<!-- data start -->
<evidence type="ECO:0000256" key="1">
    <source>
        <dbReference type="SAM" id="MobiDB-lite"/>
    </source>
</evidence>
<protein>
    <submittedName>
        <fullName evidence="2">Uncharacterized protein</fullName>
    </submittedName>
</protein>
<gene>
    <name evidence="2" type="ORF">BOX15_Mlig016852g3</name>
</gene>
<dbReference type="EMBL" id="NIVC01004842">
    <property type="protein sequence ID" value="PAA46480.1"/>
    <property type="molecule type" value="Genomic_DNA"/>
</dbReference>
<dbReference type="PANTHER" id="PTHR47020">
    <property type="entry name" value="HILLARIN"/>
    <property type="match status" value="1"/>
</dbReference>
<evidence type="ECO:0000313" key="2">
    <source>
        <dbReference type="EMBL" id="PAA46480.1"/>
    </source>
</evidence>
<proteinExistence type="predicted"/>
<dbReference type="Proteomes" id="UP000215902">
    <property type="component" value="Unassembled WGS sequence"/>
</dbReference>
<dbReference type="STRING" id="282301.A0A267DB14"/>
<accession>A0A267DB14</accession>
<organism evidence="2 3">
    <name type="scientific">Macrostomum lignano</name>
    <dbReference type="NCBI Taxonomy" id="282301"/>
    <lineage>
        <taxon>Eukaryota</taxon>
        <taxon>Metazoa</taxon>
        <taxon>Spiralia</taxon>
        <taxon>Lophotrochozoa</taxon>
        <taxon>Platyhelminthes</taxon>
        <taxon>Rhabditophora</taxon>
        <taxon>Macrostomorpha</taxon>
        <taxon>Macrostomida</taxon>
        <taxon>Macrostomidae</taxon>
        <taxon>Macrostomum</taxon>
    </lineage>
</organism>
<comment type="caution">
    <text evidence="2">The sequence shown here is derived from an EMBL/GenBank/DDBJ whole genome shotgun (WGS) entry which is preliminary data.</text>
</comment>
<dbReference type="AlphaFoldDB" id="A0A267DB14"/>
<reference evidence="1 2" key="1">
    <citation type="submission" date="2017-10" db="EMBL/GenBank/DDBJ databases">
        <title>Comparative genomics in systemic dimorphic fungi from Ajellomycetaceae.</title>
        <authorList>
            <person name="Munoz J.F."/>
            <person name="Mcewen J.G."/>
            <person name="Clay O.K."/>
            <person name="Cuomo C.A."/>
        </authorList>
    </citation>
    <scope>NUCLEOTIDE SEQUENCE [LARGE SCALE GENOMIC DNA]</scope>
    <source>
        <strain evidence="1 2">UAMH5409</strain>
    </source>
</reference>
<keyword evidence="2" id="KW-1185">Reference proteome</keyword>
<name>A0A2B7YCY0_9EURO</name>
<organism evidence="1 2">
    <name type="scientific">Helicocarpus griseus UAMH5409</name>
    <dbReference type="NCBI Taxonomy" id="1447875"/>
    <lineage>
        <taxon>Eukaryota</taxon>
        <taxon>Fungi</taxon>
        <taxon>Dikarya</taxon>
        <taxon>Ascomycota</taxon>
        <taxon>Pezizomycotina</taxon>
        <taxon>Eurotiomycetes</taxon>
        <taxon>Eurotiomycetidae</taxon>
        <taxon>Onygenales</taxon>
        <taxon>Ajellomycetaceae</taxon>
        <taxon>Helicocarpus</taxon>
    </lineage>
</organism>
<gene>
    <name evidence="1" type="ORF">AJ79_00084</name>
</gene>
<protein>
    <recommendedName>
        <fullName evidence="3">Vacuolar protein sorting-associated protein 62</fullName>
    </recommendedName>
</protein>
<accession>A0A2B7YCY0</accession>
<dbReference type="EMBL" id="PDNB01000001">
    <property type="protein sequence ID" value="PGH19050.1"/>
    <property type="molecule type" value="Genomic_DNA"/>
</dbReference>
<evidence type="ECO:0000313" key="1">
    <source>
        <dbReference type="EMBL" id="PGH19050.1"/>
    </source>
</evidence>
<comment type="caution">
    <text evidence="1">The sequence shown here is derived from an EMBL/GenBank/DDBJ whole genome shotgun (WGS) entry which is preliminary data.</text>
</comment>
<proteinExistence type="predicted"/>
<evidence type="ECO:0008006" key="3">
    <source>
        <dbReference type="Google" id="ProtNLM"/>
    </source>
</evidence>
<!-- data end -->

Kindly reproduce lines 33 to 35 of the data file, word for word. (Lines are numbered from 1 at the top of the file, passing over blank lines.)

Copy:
<organism evidence="2 3">
    <name type="scientific">Macrostomum lignano</name>
    <dbReference type="NCBI Taxonomy" id="282301"/>